DealBook Briefing: Where Is Tesla’s Money?Good Thursday morning. (Was this email forwarded to you? Sign up here.)
Everyone wants to know where Tesla’s cash will come from
Elon Musk’s declaration that he’s (potentially) taking his electric carmaker off the public markets has everyone’s attention, from Wall Street to regulators. The big question: How will he pay for it?
Bankers at Goldman Sachs, Citigroup and elsewhere on Wall Street are feverishly trying to figure out how to make the plan work — and secure an advisory role — despite being in the dark on Mr. Musk’s efforts.
Their current thinking, according to the NYT: A full buyout is probably a nonstarter, but buying out enough shareholders to let the company delist its stock is more possible, and could be worth up to $20 billion.
Meanwhile, the S.E.C. is investigating whether Mr. Musk just violated securities laws. It’s the last two words of his tweet that count here: “funding secured.” If they’re not entirely true, he’s probably in trouble.
Investors are as likely as the regulator to push Mr. Musk to put up or shut up, and to tell them exactly where that funding was secured. (SoftBank turned him down, for starters.)
Short sellers of Tesla shares, who lost more than $1 billion after Mr. Musk’s tweets, are holding firm. They think a deal won’t happen, in part because they believe no one will want to back it.
Today’s DealBook Briefing was written by Andrew Ross Sorkin in New York, and Michael J. de la Merced and Jamie Condliffe in London.
Uber confronts a growth-stunting precedent
The New York City Council has passed legislation that pauses licensing of most new ride-hailing cars for a year, and sets pay rules for drivers. Mayor Bill de Blasio hopes it will “stop the influx of cars contributing to the congestion grinding our streets to a halt.”
Uber is warning of higher prices and wait times. But the company, and its competitor Lyft, are probably most worried about the risk that other governments will follow suit.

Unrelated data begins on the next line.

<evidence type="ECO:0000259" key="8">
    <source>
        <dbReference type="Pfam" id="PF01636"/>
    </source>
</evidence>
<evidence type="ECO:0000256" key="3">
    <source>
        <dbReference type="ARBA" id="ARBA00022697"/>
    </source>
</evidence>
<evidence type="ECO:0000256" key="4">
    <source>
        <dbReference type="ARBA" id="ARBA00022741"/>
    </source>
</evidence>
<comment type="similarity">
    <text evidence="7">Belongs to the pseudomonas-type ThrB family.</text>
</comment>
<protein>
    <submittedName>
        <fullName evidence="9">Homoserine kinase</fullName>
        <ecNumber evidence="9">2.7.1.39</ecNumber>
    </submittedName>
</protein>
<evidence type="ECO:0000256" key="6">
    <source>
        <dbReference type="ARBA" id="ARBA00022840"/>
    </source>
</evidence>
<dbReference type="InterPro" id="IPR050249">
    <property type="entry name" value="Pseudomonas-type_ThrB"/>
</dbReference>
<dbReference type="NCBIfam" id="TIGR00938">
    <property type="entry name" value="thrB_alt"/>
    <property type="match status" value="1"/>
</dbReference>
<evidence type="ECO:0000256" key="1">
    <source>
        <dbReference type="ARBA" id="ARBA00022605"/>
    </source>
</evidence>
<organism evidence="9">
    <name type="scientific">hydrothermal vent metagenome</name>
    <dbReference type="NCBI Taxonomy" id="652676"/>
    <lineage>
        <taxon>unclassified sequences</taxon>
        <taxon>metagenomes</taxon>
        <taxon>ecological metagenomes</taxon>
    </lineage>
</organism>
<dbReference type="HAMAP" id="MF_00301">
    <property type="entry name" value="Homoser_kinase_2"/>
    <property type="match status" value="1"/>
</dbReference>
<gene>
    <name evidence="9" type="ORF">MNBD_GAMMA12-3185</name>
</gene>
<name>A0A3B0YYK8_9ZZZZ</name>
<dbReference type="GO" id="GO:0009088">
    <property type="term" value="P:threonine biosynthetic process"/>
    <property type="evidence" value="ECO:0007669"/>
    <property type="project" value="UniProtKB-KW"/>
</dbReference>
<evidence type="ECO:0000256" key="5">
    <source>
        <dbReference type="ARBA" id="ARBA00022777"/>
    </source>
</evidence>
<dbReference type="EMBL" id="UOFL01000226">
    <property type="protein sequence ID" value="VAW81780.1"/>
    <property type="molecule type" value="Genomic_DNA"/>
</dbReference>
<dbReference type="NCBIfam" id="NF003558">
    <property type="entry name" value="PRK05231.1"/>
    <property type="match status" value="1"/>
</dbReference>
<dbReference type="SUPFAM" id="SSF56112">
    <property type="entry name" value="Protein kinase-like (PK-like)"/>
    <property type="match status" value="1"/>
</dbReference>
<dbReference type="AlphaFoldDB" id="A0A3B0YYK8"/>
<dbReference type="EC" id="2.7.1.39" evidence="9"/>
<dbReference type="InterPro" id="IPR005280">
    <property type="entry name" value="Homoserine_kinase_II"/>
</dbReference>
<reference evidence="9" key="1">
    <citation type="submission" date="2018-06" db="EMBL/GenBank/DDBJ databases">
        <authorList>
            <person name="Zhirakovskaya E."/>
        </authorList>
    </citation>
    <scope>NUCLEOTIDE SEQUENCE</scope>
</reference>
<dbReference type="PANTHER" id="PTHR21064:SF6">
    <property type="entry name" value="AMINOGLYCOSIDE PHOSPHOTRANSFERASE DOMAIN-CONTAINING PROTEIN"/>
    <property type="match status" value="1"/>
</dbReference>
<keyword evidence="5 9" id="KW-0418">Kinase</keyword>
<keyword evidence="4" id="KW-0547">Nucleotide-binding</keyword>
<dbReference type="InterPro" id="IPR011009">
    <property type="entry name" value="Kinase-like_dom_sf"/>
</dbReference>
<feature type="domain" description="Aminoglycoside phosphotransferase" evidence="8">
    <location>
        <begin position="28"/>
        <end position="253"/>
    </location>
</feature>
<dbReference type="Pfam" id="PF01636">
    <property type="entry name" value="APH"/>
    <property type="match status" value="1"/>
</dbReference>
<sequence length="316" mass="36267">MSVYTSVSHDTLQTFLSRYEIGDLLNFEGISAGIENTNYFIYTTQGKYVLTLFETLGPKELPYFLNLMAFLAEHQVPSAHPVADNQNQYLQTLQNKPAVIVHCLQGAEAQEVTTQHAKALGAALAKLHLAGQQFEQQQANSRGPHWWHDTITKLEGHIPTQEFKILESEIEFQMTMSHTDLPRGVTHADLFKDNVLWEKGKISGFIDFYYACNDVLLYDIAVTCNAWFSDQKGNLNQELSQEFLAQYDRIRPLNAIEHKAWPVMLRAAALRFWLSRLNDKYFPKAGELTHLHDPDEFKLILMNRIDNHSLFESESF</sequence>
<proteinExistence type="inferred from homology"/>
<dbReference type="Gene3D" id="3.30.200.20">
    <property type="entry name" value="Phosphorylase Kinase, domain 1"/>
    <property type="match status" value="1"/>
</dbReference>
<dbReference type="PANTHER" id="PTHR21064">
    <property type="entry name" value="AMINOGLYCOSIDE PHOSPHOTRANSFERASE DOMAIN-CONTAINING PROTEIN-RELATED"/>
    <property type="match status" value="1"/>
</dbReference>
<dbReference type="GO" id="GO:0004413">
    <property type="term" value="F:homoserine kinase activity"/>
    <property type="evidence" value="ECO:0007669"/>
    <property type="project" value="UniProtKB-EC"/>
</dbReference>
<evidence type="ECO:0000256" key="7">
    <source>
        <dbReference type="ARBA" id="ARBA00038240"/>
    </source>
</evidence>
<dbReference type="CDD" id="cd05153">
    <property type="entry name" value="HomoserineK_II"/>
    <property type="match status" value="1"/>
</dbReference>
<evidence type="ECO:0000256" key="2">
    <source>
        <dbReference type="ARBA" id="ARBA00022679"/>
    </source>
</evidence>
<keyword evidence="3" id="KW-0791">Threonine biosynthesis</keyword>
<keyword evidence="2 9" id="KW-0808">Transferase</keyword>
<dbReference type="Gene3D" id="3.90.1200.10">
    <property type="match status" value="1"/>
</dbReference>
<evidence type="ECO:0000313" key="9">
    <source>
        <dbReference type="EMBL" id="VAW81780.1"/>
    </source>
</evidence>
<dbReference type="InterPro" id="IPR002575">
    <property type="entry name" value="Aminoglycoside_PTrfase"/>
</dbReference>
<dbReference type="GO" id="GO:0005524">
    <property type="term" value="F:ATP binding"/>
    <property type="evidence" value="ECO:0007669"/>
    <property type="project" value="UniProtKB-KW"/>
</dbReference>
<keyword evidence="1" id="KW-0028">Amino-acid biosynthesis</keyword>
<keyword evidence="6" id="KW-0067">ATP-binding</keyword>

With an Uber I.P.O. on the cards for next year, anything that restricts explosive growth could cost them dearly.
Trump’s company gets a tax gift
One of the most-debated parts of last year’s tax overhaul was the treatment of so-called pass-through entities, businesses whose profits are treated as individual income for their owners.
Now, we have details about how it will work, and business groups are getting most of what they wanted. The Trump Organization may be an especially big winner, as Jim Tankersley of the NYT explains:
The regulation could also be a win for the president himself, because of how the regulation defines businesses that rely primarily on the “reputation or skill” of their owners to earn money. Those businesses are excluded from taking the deduction, but the regulation defines them narrowly, in a way that appears to allow the companies of the Trump Organization to qualify for the tax break at least in part.
America hits Russia and China, but ignores their budding alliance
The Trump administration will impose new sanctions against Russia, in response to the attempted assassination of a former spy in England. They block American companies from exporting any products with a national security purpose, from integrated circuits to gas turbines.
Meanwhile, the U.S.-China trade war continues to simmer. The latest: China will impose 25 percent tariffs on $16 billion of U.S. goods on Aug. 23, matching new American ones.
But Jamil Anderlini of the FT warns that America risks cementing a special relationship between Moscow and Beijing, when trying to split them might serve U.S. interests better:
Their tightening embrace is as much about antipathy towards the U.S. and the U.S.-dominated global order as their rapidly growing common interests. This presents an opportunity for Washington to drive a wedge between them before their alliance becomes unbreakable.
It’s hard being Steven Mnuchin
Bloomberg Businessweek has an in-depth profile of the Treasury secretary, describing his difficulties in government. Mr. Mnuchin, claims the article, has seriously struggled to protect his turf at the Treasury from rivals like Commerce Secretary Wilbur Ross, the trade representative Bob Lighthizer and the trade adviser Peter Navarro. Talks with Beijing show the problem: